Wanna know something hard to do? Getting really good at the olympic lifts is hard to do. What are the Olympic Lifts? The Snatch, the Clean and the Jerk. In this post, I will cover the snatch in pretty great detail, complete with videos. We will also provide several Olympic Snatch Drills for you. Let’s get started.
The Snatch’s Three Pulls
The snatch is commonly broken down into three pulls. The pull from the floor to the hang, the pull from the hang to full extension, and final pull with the elbows continuing into pulling yourself under the bar. We will cover each of the separately, but this video will give you a sense of where we are headed.
The First Pull: Floor to Hang
In the first pull, you are basically descending to the bottom of the squat to pick up the bar. Your back should stay very close to the same angle from the floor through achieving the hang position. By hang position we are referring to the point where the bar has cleared your knees and it just above the knee caps.
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The Second Pull: Hang to Full Extension
This is the most difficult part of the snatch for most people to master, myself included. It is so tempting to pull with the back. But proper technique has you pushing your knees forward and shoulders back before the bar begins to raise.
Once you have your hips forward and shoulders headed back, it is time to get the bar moving up, quickly. To do this, the shoulders are shrugged and the legs begin to extend. This should have the bar at or slightly above your waist, perhaps to your belly button.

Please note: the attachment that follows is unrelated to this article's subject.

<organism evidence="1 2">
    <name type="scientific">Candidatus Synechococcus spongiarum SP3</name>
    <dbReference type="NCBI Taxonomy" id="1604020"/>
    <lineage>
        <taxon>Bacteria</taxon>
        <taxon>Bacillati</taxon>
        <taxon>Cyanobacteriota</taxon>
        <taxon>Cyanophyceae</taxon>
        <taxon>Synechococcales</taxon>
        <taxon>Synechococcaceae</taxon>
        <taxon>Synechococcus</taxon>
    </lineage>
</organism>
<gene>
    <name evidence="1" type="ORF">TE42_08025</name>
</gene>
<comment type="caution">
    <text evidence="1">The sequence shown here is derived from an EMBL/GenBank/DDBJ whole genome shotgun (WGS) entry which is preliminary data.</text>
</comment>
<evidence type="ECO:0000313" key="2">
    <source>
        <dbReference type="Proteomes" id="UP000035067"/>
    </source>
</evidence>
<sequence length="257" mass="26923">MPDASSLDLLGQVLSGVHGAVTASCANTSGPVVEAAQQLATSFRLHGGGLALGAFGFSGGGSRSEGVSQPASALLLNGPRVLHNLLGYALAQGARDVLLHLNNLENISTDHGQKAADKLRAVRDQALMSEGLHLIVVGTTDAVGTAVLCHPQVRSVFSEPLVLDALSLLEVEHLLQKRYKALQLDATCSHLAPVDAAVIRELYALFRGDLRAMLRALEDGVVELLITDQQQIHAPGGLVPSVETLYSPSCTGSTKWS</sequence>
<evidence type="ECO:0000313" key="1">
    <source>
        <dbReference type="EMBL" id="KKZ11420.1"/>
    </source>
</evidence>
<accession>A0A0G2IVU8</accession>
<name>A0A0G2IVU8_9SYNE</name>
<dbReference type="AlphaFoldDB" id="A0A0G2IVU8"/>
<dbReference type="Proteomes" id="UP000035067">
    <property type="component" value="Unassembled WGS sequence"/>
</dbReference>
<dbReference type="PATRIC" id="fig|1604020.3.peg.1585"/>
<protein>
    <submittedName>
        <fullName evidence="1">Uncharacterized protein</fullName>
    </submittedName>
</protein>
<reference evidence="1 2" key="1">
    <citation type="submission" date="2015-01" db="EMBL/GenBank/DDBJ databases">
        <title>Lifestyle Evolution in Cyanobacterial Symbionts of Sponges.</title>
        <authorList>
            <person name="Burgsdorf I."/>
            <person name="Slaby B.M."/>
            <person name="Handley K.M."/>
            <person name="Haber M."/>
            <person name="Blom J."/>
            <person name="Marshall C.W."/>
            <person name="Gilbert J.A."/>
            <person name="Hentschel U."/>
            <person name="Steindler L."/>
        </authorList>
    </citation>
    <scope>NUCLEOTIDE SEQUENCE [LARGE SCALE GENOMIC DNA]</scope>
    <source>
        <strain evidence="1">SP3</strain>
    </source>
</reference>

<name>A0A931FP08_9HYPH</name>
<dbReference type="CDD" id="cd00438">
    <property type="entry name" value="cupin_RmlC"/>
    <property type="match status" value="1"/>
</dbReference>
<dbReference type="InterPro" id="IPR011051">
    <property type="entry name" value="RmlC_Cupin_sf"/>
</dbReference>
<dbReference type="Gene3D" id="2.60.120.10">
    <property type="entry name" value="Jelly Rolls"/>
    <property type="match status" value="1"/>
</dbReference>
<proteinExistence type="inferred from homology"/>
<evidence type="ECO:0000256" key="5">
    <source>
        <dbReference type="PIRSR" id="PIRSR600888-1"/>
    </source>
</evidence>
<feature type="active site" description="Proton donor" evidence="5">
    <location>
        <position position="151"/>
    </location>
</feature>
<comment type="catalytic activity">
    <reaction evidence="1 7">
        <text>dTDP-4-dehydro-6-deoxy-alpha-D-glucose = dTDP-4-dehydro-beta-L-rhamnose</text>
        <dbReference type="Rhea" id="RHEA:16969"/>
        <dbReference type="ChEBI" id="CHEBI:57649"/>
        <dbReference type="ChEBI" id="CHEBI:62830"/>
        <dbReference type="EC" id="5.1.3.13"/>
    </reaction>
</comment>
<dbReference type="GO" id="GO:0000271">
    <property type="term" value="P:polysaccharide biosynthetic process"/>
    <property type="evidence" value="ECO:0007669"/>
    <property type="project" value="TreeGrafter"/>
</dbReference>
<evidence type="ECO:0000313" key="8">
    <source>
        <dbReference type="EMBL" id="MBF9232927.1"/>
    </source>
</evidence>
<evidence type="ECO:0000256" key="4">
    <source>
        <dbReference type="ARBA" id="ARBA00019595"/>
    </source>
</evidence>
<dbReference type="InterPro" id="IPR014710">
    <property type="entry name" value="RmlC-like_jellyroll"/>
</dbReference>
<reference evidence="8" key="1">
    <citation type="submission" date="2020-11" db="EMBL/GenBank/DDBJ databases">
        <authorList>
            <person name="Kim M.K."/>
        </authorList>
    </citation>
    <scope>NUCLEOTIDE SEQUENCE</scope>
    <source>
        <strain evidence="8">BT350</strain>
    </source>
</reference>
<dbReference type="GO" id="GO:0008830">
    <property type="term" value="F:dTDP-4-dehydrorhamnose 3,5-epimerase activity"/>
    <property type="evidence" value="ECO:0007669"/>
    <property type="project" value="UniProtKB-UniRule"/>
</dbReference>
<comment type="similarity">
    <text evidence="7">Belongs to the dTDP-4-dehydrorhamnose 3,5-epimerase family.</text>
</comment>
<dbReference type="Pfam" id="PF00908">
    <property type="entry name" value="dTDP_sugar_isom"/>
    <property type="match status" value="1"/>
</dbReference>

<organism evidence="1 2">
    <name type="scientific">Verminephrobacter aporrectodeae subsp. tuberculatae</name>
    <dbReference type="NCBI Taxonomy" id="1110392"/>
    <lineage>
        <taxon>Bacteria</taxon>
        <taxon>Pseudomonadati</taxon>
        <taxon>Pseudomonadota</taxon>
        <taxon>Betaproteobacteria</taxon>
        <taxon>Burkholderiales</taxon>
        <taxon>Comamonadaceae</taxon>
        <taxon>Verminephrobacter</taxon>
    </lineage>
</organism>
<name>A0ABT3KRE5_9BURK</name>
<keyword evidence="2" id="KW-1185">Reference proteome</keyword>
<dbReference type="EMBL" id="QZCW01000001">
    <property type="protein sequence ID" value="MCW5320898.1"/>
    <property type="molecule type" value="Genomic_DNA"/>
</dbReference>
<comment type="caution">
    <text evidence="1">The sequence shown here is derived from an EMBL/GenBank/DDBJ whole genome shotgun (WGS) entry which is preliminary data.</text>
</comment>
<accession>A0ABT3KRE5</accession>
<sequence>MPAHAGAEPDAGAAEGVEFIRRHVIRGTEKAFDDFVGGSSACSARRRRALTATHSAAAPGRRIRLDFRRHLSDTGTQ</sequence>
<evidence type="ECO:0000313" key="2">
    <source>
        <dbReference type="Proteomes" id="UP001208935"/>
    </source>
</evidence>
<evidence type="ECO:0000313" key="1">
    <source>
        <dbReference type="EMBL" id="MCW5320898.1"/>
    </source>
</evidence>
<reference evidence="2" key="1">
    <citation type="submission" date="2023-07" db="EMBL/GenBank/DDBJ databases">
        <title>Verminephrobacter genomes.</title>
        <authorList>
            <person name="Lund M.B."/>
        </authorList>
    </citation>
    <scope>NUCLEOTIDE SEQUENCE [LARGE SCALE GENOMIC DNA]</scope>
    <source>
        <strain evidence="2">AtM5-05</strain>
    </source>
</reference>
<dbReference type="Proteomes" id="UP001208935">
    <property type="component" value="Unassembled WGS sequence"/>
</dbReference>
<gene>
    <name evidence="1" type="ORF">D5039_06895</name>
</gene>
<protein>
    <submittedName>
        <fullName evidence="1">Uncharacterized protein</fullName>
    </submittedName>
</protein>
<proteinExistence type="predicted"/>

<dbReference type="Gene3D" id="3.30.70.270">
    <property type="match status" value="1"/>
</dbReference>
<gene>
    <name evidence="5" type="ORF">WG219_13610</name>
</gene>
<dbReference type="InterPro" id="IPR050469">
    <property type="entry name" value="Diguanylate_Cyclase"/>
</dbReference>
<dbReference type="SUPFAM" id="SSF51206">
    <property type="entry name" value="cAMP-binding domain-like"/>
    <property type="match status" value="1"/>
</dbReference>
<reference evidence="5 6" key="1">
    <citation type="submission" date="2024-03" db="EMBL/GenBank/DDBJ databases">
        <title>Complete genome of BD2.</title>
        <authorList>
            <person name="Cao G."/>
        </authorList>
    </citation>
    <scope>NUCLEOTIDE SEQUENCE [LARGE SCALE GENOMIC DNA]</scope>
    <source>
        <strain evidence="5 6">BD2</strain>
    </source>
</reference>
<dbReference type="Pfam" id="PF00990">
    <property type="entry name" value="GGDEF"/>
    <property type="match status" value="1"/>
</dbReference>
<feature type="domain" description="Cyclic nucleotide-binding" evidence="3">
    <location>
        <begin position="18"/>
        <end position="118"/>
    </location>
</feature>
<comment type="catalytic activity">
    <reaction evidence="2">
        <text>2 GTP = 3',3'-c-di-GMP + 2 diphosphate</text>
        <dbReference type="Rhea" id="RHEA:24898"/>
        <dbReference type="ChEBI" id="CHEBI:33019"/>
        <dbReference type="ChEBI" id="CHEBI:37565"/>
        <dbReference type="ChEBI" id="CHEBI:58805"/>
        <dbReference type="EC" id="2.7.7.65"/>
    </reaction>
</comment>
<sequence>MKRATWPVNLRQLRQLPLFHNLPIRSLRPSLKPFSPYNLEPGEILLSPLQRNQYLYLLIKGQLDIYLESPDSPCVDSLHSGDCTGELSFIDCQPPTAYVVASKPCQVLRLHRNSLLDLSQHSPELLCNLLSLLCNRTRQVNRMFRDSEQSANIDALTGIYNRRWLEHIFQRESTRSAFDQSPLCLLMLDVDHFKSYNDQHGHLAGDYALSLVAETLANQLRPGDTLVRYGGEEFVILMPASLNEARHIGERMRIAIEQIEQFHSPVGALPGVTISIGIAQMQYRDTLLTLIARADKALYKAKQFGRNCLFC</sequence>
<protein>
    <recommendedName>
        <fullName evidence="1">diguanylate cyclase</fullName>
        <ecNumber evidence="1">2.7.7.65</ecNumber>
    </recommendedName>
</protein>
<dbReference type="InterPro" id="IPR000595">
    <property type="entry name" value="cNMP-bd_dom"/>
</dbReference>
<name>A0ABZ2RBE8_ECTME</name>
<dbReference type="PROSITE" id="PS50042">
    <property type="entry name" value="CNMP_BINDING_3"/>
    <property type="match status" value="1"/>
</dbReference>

The Third Pull: Combination of Elbow Pull and Pulling yourself under the bar
The third pull starts with a continuation of the shoulder shrug. As the shrug has left the bar between belt and belly button, the arms immediately take over and keep the momentum generated carrying the bar up as high as possible. A key point here is that the arms are just now, in the third pull coming into play.
Many “rookies” will bend their arms in the second pull, and some, even in the first pull as they take the bar from the ground. Functionally, it just feels right, but it’s way wrong. The arm’s, containing the weakest muscles available for the movement, just do what they can to polish off the lifting portion. They really can’t help a great deal with generating momentum with heavy loads.
Momentarily, the bar becomes, well, weightless. That’s right, as the arms finish all they can do, the bar stops at the crest of its ascent, and then will quickly start heading down again. It is during this very brief moment, that you will pull yourself down, literally using the bar to push yourself under it so that you are in position to catch the weight before it falls.
In pulling yourself under the bar, there is a need to reset your feet. In the snatch, they start fairly close together. As the weight crests, your feet need to replant, slightly wider in preparation for the deep squat catch.
Getting under the weight requires practice and a great deal of speed. If you aren’t fast enough, the weight will fall before you get down, typically leaving it out in front of your body and then crashing back to the ground.
Tips and Drills
And there you have it, the snatch explained in around 4 minutes of video. As a bonus, David provided us with some Tips and Drills for you when you are practicing your snatch technique. Enjoy!